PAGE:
When I began thinking about writing a biography of Bud Powell, I had many examples in mind. Most of them were literary biographies; that reflected my training as a literature student.
The defining moment(s) in the life; the powerful influences, chief among them the family, the early masters whom he looked up to and, perhaps, those his age of similar ambition and aptitude. I assumed that all of this would unfold before me as I looked deeper into his past, and that, when asked about these things in interviews post-release of the work, I would be able to rattle off the answers. “I came to my conclusions about Bud Powell through . . . “, and so forth (things that I’d known all along would be the answers).
It’s not that there weren’t influences from his family and Harlem neighborhood. He was born in the midst of what has become its fabled renaissance. Masters of the early schools of piano playing lived a few blocks away; there were bars where they congregated — that is, when they weren’t assembled in someone’s home that had an upright piano. And Bud’s father was a very good (if amateur) pianist.
And there were those who became true mentors, none more than did Thelonious Monk. Also, the pivotal years, 1939 to 1943, when external factors so changed the music business . . . this was the incubatory period for modernism in jazz, in a Harlem that had long been, and would remain for sometime, segregated. Bud Powell was able, under these circumstances in this environment, to take part in nightly experiments with the most talented musicians.
But while I was learning all of the necessary music (and social) background and, as well, looking ahead to his achievements — moving up from touring sideman to leader of a local trio and, then, to getting some chances to play in midtown, followed by being signed to a record contract and on to his terrific recordings and starring role at Birdland — I started listening, harder, to the people whom I was meeting. Each had a story to tell, about how and when he or she encountered Powell’s music . . . and what the very sound of his hands on the keys meant.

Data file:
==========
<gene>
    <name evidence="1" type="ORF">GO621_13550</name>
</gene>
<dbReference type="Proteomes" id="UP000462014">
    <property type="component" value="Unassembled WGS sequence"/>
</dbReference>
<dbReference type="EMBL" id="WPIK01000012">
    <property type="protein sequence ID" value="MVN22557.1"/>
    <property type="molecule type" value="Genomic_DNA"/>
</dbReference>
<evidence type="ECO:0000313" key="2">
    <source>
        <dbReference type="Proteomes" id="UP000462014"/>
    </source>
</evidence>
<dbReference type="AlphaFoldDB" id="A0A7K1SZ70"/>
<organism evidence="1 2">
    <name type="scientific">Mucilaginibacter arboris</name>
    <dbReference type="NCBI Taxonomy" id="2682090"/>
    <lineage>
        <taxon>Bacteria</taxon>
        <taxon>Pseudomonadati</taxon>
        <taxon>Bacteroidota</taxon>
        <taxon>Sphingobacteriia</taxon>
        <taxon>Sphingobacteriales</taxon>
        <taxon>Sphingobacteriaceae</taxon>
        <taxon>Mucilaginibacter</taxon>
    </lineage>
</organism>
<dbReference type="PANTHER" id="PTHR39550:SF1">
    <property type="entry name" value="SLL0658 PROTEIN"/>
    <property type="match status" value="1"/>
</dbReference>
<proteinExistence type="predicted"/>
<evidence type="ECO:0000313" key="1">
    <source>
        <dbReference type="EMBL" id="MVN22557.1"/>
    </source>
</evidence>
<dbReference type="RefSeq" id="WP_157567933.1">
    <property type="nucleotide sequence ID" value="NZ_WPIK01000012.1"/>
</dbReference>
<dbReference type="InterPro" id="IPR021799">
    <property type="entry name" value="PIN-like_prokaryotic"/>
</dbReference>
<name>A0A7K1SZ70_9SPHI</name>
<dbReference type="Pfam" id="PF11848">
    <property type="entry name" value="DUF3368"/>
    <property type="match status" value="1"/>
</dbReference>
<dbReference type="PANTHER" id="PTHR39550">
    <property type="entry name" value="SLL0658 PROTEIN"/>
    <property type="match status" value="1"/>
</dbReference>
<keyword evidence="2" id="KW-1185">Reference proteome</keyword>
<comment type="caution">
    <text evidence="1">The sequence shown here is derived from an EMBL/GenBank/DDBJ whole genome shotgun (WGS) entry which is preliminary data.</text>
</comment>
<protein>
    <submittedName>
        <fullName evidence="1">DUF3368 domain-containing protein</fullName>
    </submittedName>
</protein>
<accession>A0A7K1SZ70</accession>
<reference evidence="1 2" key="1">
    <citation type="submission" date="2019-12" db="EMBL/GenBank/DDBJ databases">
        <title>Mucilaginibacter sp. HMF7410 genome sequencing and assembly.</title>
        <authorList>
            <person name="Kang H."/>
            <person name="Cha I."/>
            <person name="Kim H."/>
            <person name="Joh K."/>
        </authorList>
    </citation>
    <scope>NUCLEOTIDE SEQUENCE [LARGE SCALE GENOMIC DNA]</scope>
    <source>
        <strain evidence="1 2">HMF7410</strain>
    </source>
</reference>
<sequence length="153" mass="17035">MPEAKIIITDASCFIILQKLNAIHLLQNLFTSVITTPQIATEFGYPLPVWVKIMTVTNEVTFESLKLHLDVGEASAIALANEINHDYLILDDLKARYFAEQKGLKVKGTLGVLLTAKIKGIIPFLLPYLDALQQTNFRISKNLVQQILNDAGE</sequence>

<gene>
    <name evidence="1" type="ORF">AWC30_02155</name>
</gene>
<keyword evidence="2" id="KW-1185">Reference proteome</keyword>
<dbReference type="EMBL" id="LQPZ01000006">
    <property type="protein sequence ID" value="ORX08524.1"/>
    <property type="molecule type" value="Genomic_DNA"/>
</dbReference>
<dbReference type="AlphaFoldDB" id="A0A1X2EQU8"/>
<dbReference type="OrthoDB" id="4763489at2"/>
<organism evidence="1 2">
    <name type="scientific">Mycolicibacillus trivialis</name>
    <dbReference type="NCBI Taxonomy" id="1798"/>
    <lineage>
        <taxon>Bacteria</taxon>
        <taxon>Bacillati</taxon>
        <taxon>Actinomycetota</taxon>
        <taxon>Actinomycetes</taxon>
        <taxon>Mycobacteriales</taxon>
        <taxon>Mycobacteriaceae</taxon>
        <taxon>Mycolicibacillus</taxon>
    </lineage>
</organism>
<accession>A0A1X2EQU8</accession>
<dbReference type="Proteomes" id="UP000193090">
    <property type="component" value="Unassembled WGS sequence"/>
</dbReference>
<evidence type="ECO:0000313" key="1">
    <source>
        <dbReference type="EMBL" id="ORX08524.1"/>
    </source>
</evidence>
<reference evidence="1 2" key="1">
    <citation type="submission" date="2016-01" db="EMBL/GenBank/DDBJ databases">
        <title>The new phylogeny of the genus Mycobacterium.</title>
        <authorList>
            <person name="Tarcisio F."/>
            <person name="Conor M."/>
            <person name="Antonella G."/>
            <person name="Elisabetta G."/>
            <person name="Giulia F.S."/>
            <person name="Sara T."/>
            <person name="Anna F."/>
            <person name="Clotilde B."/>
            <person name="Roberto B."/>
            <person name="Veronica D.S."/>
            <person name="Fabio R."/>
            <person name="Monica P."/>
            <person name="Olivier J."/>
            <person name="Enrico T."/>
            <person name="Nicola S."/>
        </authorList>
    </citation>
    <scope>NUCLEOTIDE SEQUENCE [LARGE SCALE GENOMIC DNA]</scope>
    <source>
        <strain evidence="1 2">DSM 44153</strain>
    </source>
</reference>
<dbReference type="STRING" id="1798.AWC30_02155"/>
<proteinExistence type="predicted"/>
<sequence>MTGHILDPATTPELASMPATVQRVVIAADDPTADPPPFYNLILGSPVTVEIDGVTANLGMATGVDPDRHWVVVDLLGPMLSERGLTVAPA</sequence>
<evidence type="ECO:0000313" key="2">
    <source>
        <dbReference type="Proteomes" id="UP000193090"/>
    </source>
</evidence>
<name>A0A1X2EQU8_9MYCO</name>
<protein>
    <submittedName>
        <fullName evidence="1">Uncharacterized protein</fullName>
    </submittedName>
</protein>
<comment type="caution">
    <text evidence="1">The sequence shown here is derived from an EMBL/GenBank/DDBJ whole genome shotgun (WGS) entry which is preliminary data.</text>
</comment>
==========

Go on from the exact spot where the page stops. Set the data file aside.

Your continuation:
As I share, here, more of the process of exploring Powell’s life as I learned and lived it — more than of the results, which can be gleaned, in summary, at the website till the book’s release — I will examine what the hundreds of fellow musicians, music-business people, fans, and casual listeners taught me. . . . Over many years, I learned a lot not just about what writing a performer’s life entails, but about the widely varying effects, decades after his death, that his art had and continues to have on people.
I’ll continue again, soon, with anecdotes from the interviews that I did, and from lessons that I learned in more informal exchanges with those who had something to share about Bud Powell.
But for now, I wish Bud
and wish all of you well, too.